As for my price inflation forecast, I occasionally get emails telling me that money printing doesn't necessarily lead to price inflation and Rothbard said so in America's Great Depression book. Yeah I get that.  And I personally saw Milton Friedman make a fool of himself in the early 1980s, when he warned about major price inflation that never came despite growing money supply. Friedman was off because he didn't understand what Rothbard taught and he had a very mechanistic view of how price inflation developed from money growth. Rothbard's view was much more sophisticated and grounded on a much sounder methodological base.

But if a central bank really prints aggressively, it can over power any increases in productivity and thus the price inflation will come---and the Fed is printing very aggressively right now. Further, the current period, appears to me, as period when the demand to hold cash will reverse from the panic levels during the depths of the recent crisis. A decline in the demand to hold cash has a similar impact on prices that actual money printing does.

Finally, as the government regulation spreads to more and more parts of the economy, this has a  suffocation impact on productivity.

Bottom line: It appears to me that a perfect storm is developing for very strong price inflation. I expected it to develop a bit earlier, in the second half of 2011. The eurozone crisis likely slowed down the serious price inflation arrival as investors sought dollars as a safe haven during the crisis, but the European Central Bank is now in printing mode, so the need for the dollar as a safe haven will decline and money will flow out of dollars (which will be price inflationary).

It's true that the U.S. financial sector is a rickety ship that could spring a leak from many different points and that could cause an increase in the demand to hold cash, which would put downward pressure on prices. But those leaks usually develop when the Fed has slowed printing, not when it is in aggressive printing mode.

Forecasts in economics are not certainties. They are based on looking at factors developing in the economy and what kind of impact theory tells us they should have. The problem is that we can't for certain know all the factors in advance. Thus, forecast in economics are educated guesses. But the more information you have, the more data you watch and, the better your understanding of theory, the better your forecasts are going to be.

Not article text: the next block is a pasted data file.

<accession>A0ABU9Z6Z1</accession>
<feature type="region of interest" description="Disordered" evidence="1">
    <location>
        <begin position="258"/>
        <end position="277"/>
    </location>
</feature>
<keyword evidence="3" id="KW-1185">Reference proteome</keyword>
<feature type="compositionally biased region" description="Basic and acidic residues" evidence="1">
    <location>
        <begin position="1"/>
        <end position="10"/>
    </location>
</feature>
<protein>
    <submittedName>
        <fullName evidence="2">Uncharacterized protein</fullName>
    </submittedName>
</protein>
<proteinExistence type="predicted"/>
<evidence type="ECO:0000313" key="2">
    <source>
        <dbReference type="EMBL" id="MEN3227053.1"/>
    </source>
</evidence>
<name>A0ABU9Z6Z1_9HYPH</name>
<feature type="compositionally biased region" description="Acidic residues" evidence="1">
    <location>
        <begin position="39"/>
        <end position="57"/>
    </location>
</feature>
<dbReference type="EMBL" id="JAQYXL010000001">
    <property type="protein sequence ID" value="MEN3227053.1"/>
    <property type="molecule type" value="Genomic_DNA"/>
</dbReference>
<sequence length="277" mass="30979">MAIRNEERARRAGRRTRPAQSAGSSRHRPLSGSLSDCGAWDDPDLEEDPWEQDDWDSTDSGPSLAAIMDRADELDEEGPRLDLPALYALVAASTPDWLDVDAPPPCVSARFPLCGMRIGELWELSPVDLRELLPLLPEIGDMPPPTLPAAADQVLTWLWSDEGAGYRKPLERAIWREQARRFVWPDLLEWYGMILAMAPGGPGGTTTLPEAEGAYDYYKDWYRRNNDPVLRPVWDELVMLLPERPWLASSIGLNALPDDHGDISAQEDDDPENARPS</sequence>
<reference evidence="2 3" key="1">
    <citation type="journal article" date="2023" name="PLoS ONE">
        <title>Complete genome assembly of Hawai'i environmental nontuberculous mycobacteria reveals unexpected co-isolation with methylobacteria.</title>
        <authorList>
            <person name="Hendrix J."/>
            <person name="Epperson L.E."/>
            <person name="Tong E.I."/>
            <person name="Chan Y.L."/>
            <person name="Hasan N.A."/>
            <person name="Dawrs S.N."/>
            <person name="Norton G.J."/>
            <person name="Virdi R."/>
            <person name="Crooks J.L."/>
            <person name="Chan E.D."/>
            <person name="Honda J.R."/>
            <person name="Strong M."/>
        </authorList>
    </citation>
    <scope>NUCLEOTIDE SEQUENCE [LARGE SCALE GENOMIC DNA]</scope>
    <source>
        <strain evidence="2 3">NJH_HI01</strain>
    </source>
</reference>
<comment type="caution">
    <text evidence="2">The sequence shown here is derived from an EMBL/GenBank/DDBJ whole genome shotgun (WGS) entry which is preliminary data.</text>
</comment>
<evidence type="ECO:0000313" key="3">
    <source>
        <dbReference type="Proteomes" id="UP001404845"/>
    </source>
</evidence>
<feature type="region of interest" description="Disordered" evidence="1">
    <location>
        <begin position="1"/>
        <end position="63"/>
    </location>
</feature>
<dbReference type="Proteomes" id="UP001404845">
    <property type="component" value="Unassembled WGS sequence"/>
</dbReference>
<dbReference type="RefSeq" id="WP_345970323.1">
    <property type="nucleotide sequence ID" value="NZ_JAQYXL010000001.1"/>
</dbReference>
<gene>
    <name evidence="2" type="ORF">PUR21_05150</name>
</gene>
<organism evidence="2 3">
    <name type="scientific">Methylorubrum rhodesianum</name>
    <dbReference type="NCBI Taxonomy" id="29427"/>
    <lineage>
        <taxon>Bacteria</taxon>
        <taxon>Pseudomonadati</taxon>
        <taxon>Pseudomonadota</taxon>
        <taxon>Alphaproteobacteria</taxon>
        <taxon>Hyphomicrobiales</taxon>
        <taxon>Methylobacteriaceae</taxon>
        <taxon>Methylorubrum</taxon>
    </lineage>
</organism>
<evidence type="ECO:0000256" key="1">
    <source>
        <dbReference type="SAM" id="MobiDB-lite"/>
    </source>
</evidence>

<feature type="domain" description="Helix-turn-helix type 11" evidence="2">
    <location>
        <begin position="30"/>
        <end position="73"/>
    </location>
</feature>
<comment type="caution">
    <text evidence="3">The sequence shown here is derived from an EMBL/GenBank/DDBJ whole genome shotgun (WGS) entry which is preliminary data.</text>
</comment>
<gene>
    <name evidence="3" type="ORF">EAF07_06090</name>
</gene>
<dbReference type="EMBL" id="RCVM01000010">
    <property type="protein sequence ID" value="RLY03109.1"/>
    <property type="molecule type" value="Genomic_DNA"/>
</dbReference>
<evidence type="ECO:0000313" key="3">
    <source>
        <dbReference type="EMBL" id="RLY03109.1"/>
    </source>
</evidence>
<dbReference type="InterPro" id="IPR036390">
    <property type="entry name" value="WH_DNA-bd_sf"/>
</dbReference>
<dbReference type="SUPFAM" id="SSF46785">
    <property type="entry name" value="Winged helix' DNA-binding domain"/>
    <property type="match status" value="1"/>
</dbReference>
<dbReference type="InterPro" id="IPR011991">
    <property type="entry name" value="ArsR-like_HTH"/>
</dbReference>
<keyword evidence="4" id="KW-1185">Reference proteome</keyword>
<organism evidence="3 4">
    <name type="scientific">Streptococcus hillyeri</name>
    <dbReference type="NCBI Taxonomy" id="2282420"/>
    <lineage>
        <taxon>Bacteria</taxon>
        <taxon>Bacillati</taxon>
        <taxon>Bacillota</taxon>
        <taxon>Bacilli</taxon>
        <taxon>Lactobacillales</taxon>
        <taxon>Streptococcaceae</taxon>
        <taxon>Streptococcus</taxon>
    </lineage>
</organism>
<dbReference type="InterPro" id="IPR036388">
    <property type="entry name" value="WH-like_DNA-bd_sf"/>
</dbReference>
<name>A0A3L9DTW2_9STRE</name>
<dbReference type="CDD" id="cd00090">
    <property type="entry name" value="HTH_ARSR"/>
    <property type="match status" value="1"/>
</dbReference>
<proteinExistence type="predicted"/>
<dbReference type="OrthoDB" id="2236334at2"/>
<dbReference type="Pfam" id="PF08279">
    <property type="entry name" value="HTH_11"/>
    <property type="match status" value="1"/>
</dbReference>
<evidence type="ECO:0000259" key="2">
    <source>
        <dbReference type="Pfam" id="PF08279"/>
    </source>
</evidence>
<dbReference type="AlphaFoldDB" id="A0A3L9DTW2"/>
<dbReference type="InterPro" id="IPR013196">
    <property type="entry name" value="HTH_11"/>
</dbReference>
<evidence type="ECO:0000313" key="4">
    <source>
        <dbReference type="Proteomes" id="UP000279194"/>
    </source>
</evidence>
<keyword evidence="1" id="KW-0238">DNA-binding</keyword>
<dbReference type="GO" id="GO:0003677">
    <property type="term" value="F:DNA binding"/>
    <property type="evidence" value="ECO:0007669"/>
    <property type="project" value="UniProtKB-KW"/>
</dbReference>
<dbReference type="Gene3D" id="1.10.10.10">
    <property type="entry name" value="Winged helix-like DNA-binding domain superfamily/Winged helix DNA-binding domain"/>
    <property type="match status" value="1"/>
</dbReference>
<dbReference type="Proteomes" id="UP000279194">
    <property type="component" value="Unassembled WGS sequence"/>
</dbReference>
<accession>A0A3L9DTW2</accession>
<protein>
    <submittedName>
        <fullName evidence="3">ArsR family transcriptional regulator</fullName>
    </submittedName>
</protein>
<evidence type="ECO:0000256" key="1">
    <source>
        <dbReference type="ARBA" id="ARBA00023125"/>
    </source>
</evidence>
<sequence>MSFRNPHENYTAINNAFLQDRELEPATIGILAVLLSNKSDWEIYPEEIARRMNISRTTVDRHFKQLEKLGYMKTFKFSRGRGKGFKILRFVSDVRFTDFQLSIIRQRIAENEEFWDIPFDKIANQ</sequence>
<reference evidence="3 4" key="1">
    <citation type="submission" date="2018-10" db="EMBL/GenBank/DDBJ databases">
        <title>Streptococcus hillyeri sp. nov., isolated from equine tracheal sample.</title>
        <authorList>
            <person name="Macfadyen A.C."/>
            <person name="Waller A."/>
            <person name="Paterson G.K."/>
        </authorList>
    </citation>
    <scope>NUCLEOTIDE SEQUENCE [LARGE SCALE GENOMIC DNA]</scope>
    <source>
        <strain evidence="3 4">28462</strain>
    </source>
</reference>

With that said, I fully expect a major increase in price inflation, given the amount of money the Federal Reserve is now printing, given that the demand to hold cash is declining as the economy improves. That many prices are already percolating under the surface---which indicates productivity is not strong enough to prevent climbing prices.

The economy is tricky and other factors I haven't spotted may have an impact, but this is unlikely. I fully expect Krugman to look like a total idiot with his deflation warnings.


  1. I really have to agree with Salvo on this one. His critique is not that Wenzel's analysis is particularly flawed but that any analysis must necessarily be flawed. By taking such a strong forward position on the issue of prices in the name of Austrian economics, these predictions are threatening the credibility of the Austrian approach.

    Are we in a Treasury bond bubble? I think we are. If that's the case, a recovery could put pressure on interest rates to rise even while inflationary pressures are still quite modest. Such interest rate hikes could collapse the bond market and produce massive deflation before the public becomes aware of high-level price increases. We've already seen a doubling of the CPI in the last year or so but no one is calling that an inflationary situation. So the credibility of a prediction rests on public perception as much as on technical accuracy, and it seems to me that that is what Salvo is warning about.

    1. The US is backed into a corner with interest rates. If rates spike to even just historical averages the interest on the national debt will skyrocket.

      This will put politicians in the precarious position of having to either 1: drastically cut government spending(I mean cut half the budget at the very least...immediately) or 2: print massive amounts of dollars to pay the interest(this is the death spiral as the more that is printed to pay debt the less willing investors will be to buy US debt and interest rates will continue to rise to juke demand for bonds higher-this of course leads to even higher debt payments and more printing). There is the third option of a plain ole up front default but clearly the most politically palatable option is to print.

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  3. Thanks for being a man, and calling it as you see it, Bob. Your forecast is logical and defensible, and gives subscribers like me a chance -- not guarantee -- to make some money off of this silliness.

  4. I think it was in Mises' Planning for Freedom where he said that a judicious housewife knows more about the purchasing power of money than a host of CPI adherents.

  5. keep up the good work, the only thing i would point out is the increase in M2 also shows people increasing demand for debt

  6. Rob, in a world without the fed I would agree. I just don't see a scenario where the fed would allow rates to rise rapidly. We are levered to the teeth as a country and especially as a government. They would simply monetize more debt until the end game is upon us and the dollar is destroyed. Could the fed allow rates to rise and the sure to follow massive wide spread defaults happen? Yes, they could, but I see that as HIGHLY unlikely as people all across the spectrum would be yelling for the to provide "temporary" liquidity during this time of crisis. Ben will not allow for a 1930s deflationary depression.